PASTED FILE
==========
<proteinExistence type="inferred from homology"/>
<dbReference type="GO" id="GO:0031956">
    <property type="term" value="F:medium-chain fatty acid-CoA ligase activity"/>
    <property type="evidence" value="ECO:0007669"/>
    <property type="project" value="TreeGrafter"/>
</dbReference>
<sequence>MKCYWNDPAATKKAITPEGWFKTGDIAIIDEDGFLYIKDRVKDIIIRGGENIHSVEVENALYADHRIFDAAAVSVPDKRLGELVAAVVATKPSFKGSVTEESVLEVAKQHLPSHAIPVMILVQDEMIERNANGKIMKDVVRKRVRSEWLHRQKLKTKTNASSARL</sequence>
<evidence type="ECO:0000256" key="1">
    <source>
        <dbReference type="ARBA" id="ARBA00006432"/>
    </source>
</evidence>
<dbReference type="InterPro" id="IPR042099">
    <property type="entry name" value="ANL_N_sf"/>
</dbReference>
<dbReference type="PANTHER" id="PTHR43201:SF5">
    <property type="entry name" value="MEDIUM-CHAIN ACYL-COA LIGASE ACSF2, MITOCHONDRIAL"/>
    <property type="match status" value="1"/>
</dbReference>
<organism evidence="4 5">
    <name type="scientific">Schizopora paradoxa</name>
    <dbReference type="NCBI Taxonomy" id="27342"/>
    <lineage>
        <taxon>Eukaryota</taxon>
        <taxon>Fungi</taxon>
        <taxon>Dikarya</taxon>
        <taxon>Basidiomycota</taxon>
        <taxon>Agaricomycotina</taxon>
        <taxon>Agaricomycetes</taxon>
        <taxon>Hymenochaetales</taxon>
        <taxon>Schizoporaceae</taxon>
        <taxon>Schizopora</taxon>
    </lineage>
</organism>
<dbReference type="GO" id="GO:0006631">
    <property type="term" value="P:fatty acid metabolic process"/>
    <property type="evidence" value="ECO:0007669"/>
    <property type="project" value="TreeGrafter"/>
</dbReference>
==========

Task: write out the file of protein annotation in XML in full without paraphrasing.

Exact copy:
<proteinExistence type="inferred from homology"/>
<dbReference type="GO" id="GO:0031956">
    <property type="term" value="F:medium-chain fatty acid-CoA ligase activity"/>
    <property type="evidence" value="ECO:0007669"/>
    <property type="project" value="TreeGrafter"/>
</dbReference>
<sequence>MKCYWNDPAATKKAITPEGWFKTGDIAIIDEDGFLYIKDRVKDIIIRGGENIHSVEVENALYADHRIFDAAAVSVPDKRLGELVAAVVATKPSFKGSVTEESVLEVAKQHLPSHAIPVMILVQDEMIERNANGKIMKDVVRKRVRSEWLHRQKLKTKTNASSARL</sequence>
<evidence type="ECO:0000256" key="1">
    <source>
        <dbReference type="ARBA" id="ARBA00006432"/>
    </source>
</evidence>
<dbReference type="InterPro" id="IPR042099">
    <property type="entry name" value="ANL_N_sf"/>
</dbReference>
<dbReference type="PANTHER" id="PTHR43201:SF5">
    <property type="entry name" value="MEDIUM-CHAIN ACYL-COA LIGASE ACSF2, MITOCHONDRIAL"/>
    <property type="match status" value="1"/>
</dbReference>
<organism evidence="4 5">
    <name type="scientific">Schizopora paradoxa</name>
    <dbReference type="NCBI Taxonomy" id="27342"/>
    <lineage>
        <taxon>Eukaryota</taxon>
        <taxon>Fungi</taxon>
        <taxon>Dikarya</taxon>
        <taxon>Basidiomycota</taxon>
        <taxon>Agaricomycotina</taxon>
        <taxon>Agaricomycetes</taxon>
        <taxon>Hymenochaetales</taxon>
        <taxon>Schizoporaceae</taxon>
        <taxon>Schizopora</taxon>
    </lineage>
</organism>
<dbReference type="GO" id="GO:0006631">
    <property type="term" value="P:fatty acid metabolic process"/>
    <property type="evidence" value="ECO:0007669"/>
    <property type="project" value="TreeGrafter"/>
</dbReference>